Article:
“I like your voice,” she said. “Your real one.”
There’s something about Justine Avery’s The One Apart that sort of throws you off kilter. I don’t even think I can fully describe it. The feeling is sort of in the middle, as though you could go one way or the other with it and you’ve no idea which really fits. Avery tells the tale of a soul called Tres who is suddenly born to a teenage mother, living a new life while still remembering each of his previous ones. The book chronicles his life and the danger of the one “apart” as the world is threatened. It’s a beautiful imagining of just what is beyond our realm of understanding and ultimately left me feeling rather intrigued.
The One Apart is not the novel you’d expect. At every turn I was left with more questions, and admittedly a bit of confusion at times. The novel starts out strong with incredibly real characters and the most fascinating conundrum of an infant who defies logic as he recalls the lives he’d lived before. I blew through the first half of the book, unable to put it down and determined to learn more about Tres–or Aaron as he is called in his new life–and the strange things he faces that hold a sort of ominous feel to them.
Unfortunately, the eager manner in which I had devoured page after page ebbed immensely as I reached the middle of the novel. I’ll give Avery credit for originality since the story takes us on a journey that I’ve personally never experienced before with a book, but I found that even originality wasn’t enough to keep me engaged. I found myself almost mirroring Tres in the amount of interest I took in his life, realizing that the life he was disengaging from was the one I wanted to read about. Each chapter began to feel repetitive as Tres himself required the repetition in his lessons.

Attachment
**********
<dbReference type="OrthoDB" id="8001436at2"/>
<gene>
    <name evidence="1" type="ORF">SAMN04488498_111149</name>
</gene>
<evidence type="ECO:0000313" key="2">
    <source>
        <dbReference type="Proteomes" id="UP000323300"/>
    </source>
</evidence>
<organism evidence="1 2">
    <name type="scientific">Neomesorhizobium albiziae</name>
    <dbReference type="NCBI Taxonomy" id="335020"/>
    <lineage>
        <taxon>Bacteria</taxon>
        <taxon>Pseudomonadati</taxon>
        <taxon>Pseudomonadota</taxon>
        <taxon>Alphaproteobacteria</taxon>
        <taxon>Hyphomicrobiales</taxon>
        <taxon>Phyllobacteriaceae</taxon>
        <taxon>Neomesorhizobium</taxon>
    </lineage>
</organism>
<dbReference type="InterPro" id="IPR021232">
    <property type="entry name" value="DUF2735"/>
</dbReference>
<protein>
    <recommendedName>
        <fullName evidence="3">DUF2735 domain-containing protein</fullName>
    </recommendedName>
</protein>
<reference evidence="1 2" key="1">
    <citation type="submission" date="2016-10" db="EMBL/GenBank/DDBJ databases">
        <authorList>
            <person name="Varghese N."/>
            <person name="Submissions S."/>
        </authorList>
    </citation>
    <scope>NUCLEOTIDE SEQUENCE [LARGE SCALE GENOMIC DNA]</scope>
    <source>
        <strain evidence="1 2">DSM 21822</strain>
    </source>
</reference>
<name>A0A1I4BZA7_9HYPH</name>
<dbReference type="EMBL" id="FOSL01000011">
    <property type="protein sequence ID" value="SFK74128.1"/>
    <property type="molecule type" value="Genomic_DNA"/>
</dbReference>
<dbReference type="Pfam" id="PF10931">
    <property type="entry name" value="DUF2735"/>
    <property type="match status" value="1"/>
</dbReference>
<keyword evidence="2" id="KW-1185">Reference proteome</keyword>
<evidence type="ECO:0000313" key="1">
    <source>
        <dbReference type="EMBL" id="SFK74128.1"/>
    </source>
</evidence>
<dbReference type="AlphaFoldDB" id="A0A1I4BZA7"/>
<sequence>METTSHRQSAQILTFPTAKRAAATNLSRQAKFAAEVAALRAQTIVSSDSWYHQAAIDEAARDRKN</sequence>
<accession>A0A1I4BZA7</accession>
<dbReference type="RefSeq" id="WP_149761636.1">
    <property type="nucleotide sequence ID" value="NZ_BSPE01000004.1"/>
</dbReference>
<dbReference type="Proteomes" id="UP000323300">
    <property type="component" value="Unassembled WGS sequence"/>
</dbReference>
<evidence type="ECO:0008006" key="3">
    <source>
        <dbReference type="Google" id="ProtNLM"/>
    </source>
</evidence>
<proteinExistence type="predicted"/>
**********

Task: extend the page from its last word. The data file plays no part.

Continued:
It just got dull.
Fortunately, the story and plot picked up quite a bit as I neared the end, and I enjoyed the climax well enough. While I never did fully return to the degree of interest I felt at the beginning, perhaps due to the fact that I no longer had questions I felt I needed answered, the tale ended satisfactorily. I don’t think anything really disappointed me and there were a few moments I felt extrordinarily impressed by various plot points.
At the end of the day Avery is a masterful writer even if the story wasn’t entirely for me. I would definitely recommend giving this book a shot if you’re interested.